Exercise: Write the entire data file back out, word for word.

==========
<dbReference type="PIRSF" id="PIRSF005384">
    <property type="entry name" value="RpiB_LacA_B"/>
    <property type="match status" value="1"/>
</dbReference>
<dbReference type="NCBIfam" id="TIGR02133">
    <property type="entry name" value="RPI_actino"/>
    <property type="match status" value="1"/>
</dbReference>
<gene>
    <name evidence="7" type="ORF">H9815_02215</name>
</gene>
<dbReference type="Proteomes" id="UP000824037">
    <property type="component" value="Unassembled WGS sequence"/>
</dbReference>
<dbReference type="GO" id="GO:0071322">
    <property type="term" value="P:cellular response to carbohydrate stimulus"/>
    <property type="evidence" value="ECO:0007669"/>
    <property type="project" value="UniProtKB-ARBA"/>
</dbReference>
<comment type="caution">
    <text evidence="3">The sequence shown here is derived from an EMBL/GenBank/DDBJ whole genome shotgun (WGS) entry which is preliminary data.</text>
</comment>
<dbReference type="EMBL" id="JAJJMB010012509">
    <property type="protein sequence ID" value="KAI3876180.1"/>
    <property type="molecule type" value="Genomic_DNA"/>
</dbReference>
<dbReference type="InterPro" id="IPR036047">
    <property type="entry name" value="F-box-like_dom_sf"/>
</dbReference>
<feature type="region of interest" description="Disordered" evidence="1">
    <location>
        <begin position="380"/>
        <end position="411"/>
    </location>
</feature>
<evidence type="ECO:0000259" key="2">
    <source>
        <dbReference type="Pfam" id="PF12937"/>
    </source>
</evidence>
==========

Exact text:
<dbReference type="PIRSF" id="PIRSF005384">
    <property type="entry name" value="RpiB_LacA_B"/>
    <property type="match status" value="1"/>
</dbReference>
<dbReference type="NCBIfam" id="TIGR02133">
    <property type="entry name" value="RPI_actino"/>
    <property type="match status" value="1"/>
</dbReference>
<gene>
    <name evidence="7" type="ORF">H9815_02215</name>
</gene>
<dbReference type="Proteomes" id="UP000824037">
    <property type="component" value="Unassembled WGS sequence"/>
</dbReference>
<dbReference type="GO" id="GO:0071322">
    <property type="term" value="P:cellular response to carbohydrate stimulus"/>
    <property type="evidence" value="ECO:0007669"/>
    <property type="project" value="UniProtKB-ARBA"/>
</dbReference>
<comment type="caution">
    <text evidence="3">The sequence shown here is derived from an EMBL/GenBank/DDBJ whole genome shotgun (WGS) entry which is preliminary data.</text>
</comment>
<dbReference type="EMBL" id="JAJJMB010012509">
    <property type="protein sequence ID" value="KAI3876180.1"/>
    <property type="molecule type" value="Genomic_DNA"/>
</dbReference>
<dbReference type="InterPro" id="IPR036047">
    <property type="entry name" value="F-box-like_dom_sf"/>
</dbReference>
<feature type="region of interest" description="Disordered" evidence="1">
    <location>
        <begin position="380"/>
        <end position="411"/>
    </location>
</feature>
<evidence type="ECO:0000259" key="2">
    <source>
        <dbReference type="Pfam" id="PF12937"/>
    </source>
</evidence>